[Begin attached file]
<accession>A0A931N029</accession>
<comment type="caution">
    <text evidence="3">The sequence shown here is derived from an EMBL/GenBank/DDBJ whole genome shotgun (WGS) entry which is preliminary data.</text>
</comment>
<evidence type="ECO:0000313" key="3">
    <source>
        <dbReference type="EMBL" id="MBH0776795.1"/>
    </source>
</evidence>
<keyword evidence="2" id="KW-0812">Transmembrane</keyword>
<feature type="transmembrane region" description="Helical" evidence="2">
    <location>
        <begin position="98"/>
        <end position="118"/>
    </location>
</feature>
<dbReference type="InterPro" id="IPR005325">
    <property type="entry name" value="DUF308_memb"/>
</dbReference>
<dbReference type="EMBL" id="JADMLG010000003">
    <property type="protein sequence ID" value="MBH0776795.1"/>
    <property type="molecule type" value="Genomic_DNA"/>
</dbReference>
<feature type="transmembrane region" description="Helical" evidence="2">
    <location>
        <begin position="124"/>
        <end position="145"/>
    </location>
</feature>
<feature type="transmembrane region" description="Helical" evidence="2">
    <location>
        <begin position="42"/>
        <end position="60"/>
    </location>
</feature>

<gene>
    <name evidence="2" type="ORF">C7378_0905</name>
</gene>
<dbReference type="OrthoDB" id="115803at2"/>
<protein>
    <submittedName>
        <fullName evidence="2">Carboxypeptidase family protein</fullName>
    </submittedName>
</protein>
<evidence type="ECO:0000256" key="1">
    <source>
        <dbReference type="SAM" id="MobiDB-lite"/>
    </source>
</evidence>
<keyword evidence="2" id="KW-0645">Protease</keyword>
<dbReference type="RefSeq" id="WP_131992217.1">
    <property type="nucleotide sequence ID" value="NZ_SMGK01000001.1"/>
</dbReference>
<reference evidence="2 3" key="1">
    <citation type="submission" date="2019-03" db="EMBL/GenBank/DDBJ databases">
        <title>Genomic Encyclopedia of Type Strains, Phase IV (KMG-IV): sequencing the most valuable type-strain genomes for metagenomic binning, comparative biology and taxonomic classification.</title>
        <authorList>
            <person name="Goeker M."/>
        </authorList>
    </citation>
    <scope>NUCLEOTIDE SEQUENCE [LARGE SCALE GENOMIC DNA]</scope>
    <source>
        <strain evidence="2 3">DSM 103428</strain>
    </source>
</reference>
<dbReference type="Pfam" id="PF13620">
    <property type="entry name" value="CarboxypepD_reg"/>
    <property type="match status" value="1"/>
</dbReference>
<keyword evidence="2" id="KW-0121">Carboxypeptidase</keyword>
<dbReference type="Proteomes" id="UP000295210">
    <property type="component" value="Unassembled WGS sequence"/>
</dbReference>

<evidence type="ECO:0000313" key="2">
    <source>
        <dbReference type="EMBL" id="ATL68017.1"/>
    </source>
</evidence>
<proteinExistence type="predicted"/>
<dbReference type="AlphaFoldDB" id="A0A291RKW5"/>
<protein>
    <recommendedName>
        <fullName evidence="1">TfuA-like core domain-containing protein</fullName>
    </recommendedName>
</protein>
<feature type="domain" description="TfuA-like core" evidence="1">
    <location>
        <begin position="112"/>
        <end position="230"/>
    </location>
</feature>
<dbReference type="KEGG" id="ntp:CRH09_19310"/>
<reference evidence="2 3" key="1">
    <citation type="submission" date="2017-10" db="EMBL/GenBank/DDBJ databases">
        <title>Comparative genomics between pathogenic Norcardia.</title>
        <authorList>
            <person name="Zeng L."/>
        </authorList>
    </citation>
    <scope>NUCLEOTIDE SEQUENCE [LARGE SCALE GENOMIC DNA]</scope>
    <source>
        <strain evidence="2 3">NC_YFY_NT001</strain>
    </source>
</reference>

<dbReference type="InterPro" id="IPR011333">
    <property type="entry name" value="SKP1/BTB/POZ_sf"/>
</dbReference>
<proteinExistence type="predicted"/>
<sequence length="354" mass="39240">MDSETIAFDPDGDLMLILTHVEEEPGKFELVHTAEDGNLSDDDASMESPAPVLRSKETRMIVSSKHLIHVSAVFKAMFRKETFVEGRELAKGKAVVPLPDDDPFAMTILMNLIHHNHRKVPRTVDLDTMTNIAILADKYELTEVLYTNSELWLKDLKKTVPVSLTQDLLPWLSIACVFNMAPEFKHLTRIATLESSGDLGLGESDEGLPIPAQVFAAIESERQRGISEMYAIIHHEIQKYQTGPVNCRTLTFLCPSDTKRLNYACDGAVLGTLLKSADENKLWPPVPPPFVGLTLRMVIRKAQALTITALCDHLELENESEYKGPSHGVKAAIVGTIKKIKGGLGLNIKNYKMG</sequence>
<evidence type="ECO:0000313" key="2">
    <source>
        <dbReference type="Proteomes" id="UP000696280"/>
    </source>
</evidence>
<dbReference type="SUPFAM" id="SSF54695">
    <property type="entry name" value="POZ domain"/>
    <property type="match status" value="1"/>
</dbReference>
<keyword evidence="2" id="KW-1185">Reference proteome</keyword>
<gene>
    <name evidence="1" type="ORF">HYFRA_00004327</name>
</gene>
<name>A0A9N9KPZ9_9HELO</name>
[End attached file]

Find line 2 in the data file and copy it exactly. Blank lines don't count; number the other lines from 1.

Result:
<comment type="caution">